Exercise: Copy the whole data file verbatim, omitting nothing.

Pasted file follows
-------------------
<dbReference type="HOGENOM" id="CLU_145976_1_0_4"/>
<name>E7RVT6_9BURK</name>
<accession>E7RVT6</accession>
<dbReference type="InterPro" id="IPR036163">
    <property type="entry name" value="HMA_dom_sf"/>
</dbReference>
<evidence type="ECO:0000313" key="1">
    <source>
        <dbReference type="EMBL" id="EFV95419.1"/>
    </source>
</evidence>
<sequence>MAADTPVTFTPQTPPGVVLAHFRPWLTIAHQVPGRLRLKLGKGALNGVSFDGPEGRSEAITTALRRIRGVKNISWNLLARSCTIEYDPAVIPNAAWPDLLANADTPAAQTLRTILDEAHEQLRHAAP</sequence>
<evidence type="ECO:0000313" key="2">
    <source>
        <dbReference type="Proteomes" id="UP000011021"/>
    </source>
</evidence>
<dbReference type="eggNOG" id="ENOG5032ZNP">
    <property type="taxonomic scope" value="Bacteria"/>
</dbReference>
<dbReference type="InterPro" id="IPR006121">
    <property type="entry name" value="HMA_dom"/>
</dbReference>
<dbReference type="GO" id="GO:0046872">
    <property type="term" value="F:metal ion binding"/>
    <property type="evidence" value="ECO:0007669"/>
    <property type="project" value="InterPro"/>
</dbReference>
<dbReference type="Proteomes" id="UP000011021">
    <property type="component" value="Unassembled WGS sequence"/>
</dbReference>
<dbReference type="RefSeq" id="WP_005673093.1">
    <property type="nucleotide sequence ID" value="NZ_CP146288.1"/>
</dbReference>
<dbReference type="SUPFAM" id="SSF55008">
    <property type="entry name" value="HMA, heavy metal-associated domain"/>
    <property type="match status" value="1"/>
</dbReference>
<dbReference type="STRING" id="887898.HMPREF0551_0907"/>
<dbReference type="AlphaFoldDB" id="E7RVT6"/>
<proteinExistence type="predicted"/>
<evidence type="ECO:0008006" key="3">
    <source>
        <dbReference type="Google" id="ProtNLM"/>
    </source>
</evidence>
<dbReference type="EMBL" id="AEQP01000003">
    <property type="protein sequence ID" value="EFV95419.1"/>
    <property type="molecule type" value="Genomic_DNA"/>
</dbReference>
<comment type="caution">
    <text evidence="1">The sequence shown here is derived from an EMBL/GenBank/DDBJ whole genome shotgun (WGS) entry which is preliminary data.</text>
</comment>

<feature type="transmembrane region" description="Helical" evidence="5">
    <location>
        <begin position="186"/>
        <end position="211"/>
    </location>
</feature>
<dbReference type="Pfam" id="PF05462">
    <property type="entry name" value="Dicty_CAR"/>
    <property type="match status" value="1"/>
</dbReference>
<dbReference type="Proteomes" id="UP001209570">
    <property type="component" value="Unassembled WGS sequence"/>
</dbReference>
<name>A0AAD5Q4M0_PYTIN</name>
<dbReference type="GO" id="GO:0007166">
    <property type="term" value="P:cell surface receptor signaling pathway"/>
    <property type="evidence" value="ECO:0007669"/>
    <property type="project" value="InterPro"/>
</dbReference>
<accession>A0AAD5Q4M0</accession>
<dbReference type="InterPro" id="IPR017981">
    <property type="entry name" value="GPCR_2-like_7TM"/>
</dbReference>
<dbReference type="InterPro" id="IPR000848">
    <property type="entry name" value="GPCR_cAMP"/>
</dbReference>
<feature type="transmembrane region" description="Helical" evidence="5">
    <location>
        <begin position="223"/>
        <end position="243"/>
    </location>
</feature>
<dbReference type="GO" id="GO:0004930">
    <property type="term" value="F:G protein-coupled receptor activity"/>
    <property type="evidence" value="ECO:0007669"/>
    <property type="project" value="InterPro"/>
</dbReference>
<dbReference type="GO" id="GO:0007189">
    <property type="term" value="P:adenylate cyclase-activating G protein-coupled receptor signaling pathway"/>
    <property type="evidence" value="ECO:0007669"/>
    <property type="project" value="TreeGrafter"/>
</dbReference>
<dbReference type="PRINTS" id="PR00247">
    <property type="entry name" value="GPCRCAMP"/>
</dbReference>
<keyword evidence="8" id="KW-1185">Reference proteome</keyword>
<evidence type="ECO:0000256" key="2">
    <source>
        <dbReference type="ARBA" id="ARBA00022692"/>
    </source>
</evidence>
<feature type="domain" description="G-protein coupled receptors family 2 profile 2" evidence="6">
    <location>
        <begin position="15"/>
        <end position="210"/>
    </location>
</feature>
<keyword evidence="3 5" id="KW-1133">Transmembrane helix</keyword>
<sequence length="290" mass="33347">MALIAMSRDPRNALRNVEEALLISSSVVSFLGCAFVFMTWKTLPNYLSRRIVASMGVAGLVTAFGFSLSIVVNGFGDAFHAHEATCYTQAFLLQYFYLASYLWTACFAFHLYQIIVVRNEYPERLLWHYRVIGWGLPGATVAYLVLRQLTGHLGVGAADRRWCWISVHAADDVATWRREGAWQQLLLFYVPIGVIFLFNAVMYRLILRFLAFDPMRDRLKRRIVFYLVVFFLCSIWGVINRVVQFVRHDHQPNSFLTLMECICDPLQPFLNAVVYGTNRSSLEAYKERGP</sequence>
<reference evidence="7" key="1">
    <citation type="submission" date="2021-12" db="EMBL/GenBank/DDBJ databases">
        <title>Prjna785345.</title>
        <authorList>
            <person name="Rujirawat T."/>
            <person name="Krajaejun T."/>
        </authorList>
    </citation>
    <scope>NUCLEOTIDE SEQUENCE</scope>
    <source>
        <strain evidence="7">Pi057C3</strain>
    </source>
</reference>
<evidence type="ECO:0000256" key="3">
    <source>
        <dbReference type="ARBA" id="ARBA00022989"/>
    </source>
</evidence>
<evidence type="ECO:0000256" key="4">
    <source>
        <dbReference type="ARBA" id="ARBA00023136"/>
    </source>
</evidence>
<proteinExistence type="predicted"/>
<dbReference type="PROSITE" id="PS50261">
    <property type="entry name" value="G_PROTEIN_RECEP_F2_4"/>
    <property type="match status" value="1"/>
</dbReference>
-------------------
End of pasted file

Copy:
<dbReference type="HOGENOM" id="CLU_145976_1_0_4"/>
<name>E7RVT6_9BURK</name>
<accession>E7RVT6</accession>
<dbReference type="InterPro" id="IPR036163">
    <property type="entry name" value="HMA_dom_sf"/>
</dbReference>
<evidence type="ECO:0000313" key="1">
    <source>
        <dbReference type="EMBL" id="EFV95419.1"/>
    </source>
</evidence>
<sequence>MAADTPVTFTPQTPPGVVLAHFRPWLTIAHQVPGRLRLKLGKGALNGVSFDGPEGRSEAITTALRRIRGVKNISWNLLARSCTIEYDPAVIPNAAWPDLLANADTPAAQTLRTILDEAHEQLRHAAP</sequence>
<evidence type="ECO:0000313" key="2">
    <source>
        <dbReference type="Proteomes" id="UP000011021"/>
    </source>
</evidence>
<dbReference type="eggNOG" id="ENOG5032ZNP">
    <property type="taxonomic scope" value="Bacteria"/>
</dbReference>
<dbReference type="InterPro" id="IPR006121">
    <property type="entry name" value="HMA_dom"/>
</dbReference>
<dbReference type="GO" id="GO:0046872">
    <property type="term" value="F:metal ion binding"/>
    <property type="evidence" value="ECO:0007669"/>
    <property type="project" value="InterPro"/>
</dbReference>
<dbReference type="Proteomes" id="UP000011021">
    <property type="component" value="Unassembled WGS sequence"/>
</dbReference>
<dbReference type="RefSeq" id="WP_005673093.1">
    <property type="nucleotide sequence ID" value="NZ_CP146288.1"/>
</dbReference>
<dbReference type="SUPFAM" id="SSF55008">
    <property type="entry name" value="HMA, heavy metal-associated domain"/>
    <property type="match status" value="1"/>
</dbReference>
<dbReference type="STRING" id="887898.HMPREF0551_0907"/>
<dbReference type="AlphaFoldDB" id="E7RVT6"/>
<proteinExistence type="predicted"/>
<evidence type="ECO:0008006" key="3">
    <source>
        <dbReference type="Google" id="ProtNLM"/>
    </source>
</evidence>
<dbReference type="EMBL" id="AEQP01000003">
    <property type="protein sequence ID" value="EFV95419.1"/>
    <property type="molecule type" value="Genomic_DNA"/>
</dbReference>
<comment type="caution">
    <text evidence="1">The sequence shown here is derived from an EMBL/GenBank/DDBJ whole genome shotgun (WGS) entry which is preliminary data.</text>
</comment>

<feature type="transmembrane region" description="Helical" evidence="5">
    <location>
        <begin position="186"/>
        <end position="211"/>
    </location>
</feature>
<dbReference type="Pfam" id="PF05462">
    <property type="entry name" value="Dicty_CAR"/>
    <property type="match status" value="1"/>
</dbReference>
<dbReference type="Proteomes" id="UP001209570">
    <property type="component" value="Unassembled WGS sequence"/>
</dbReference>
<name>A0AAD5Q4M0_PYTIN</name>
<dbReference type="GO" id="GO:0007166">
    <property type="term" value="P:cell surface receptor signaling pathway"/>
    <property type="evidence" value="ECO:0007669"/>
    <property type="project" value="InterPro"/>
</dbReference>
<accession>A0AAD5Q4M0</accession>
<dbReference type="InterPro" id="IPR017981">
    <property type="entry name" value="GPCR_2-like_7TM"/>
</dbReference>
<dbReference type="InterPro" id="IPR000848">
    <property type="entry name" value="GPCR_cAMP"/>
</dbReference>
<feature type="transmembrane region" description="Helical" evidence="5">
    <location>
        <begin position="223"/>
        <end position="243"/>
    </location>
</feature>
<dbReference type="GO" id="GO:0004930">
    <property type="term" value="F:G protein-coupled receptor activity"/>
    <property type="evidence" value="ECO:0007669"/>
    <property type="project" value="InterPro"/>
</dbReference>
<dbReference type="GO" id="GO:0007189">
    <property type="term" value="P:adenylate cyclase-activating G protein-coupled receptor signaling pathway"/>
    <property type="evidence" value="ECO:0007669"/>
    <property type="project" value="TreeGrafter"/>
</dbReference>
<dbReference type="PRINTS" id="PR00247">
    <property type="entry name" value="GPCRCAMP"/>
</dbReference>
<keyword evidence="8" id="KW-1185">Reference proteome</keyword>
<evidence type="ECO:0000256" key="2">
    <source>
        <dbReference type="ARBA" id="ARBA00022692"/>
    </source>
</evidence>
<feature type="domain" description="G-protein coupled receptors family 2 profile 2" evidence="6">
    <location>
        <begin position="15"/>
        <end position="210"/>
    </location>
</feature>
<keyword evidence="3 5" id="KW-1133">Transmembrane helix</keyword>
<sequence length="290" mass="33347">MALIAMSRDPRNALRNVEEALLISSSVVSFLGCAFVFMTWKTLPNYLSRRIVASMGVAGLVTAFGFSLSIVVNGFGDAFHAHEATCYTQAFLLQYFYLASYLWTACFAFHLYQIIVVRNEYPERLLWHYRVIGWGLPGATVAYLVLRQLTGHLGVGAADRRWCWISVHAADDVATWRREGAWQQLLLFYVPIGVIFLFNAVMYRLILRFLAFDPMRDRLKRRIVFYLVVFFLCSIWGVINRVVQFVRHDHQPNSFLTLMECICDPLQPFLNAVVYGTNRSSLEAYKERGP</sequence>
<reference evidence="7" key="1">
    <citation type="submission" date="2021-12" db="EMBL/GenBank/DDBJ databases">
        <title>Prjna785345.</title>
        <authorList>
            <person name="Rujirawat T."/>
            <person name="Krajaejun T."/>
        </authorList>
    </citation>
    <scope>NUCLEOTIDE SEQUENCE</scope>
    <source>
        <strain evidence="7">Pi057C3</strain>
    </source>
</reference>
<evidence type="ECO:0000256" key="3">
    <source>
        <dbReference type="ARBA" id="ARBA00022989"/>
    </source>
</evidence>
<evidence type="ECO:0000256" key="4">
    <source>
        <dbReference type="ARBA" id="ARBA00023136"/>
    </source>
</evidence>
<proteinExistence type="predicted"/>
<dbReference type="PROSITE" id="PS50261">
    <property type="entry name" value="G_PROTEIN_RECEP_F2_4"/>
    <property type="match status" value="1"/>
</dbReference>